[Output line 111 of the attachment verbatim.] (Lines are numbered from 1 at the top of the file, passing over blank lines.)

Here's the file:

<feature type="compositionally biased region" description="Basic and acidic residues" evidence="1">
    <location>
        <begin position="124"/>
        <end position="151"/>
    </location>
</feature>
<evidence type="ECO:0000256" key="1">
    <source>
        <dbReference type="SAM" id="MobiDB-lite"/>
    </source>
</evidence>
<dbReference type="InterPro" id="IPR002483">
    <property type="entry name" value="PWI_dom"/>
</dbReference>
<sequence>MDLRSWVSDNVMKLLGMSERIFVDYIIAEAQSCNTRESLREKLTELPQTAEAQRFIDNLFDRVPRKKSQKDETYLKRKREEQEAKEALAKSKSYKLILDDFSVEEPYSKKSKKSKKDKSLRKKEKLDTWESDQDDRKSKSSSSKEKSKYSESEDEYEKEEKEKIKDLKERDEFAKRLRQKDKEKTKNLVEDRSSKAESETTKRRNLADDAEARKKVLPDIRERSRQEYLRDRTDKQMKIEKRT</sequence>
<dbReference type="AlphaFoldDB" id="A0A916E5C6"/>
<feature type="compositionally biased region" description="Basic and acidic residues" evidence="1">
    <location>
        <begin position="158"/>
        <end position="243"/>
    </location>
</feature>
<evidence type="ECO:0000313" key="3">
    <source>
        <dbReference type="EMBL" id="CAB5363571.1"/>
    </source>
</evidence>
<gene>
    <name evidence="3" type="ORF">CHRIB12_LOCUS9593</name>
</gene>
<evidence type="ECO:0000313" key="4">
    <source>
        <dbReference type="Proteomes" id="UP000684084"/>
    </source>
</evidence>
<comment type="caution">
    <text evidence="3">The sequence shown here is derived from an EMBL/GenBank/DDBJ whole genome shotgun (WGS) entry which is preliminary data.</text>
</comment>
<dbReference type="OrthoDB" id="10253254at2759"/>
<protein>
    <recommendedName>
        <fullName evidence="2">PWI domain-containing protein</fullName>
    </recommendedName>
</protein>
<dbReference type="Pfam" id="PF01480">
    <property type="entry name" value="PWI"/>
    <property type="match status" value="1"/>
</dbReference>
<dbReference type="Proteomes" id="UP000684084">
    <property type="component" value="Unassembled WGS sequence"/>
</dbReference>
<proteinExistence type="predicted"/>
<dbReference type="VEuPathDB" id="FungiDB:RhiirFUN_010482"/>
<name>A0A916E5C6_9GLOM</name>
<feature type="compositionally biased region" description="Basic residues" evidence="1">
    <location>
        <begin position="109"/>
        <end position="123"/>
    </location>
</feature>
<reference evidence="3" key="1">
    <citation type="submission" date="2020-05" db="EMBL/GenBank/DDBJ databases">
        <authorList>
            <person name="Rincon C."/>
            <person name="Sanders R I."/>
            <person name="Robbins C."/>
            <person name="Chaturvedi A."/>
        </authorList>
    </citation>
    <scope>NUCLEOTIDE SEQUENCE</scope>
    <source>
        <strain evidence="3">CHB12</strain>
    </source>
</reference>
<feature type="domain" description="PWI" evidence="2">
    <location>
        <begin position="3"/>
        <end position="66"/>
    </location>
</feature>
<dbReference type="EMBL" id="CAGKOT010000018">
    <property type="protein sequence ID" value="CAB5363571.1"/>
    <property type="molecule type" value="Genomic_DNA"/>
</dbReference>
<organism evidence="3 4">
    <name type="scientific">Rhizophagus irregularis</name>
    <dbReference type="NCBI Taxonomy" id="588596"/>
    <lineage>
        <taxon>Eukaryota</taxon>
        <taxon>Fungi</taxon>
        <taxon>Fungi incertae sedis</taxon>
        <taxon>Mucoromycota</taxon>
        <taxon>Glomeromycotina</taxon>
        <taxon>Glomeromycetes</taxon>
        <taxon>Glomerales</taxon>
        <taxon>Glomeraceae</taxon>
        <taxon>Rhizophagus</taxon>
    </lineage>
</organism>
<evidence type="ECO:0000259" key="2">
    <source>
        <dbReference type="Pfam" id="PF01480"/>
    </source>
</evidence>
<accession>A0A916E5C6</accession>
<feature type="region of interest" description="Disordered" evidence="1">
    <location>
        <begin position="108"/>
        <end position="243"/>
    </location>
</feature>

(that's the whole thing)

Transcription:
</feature>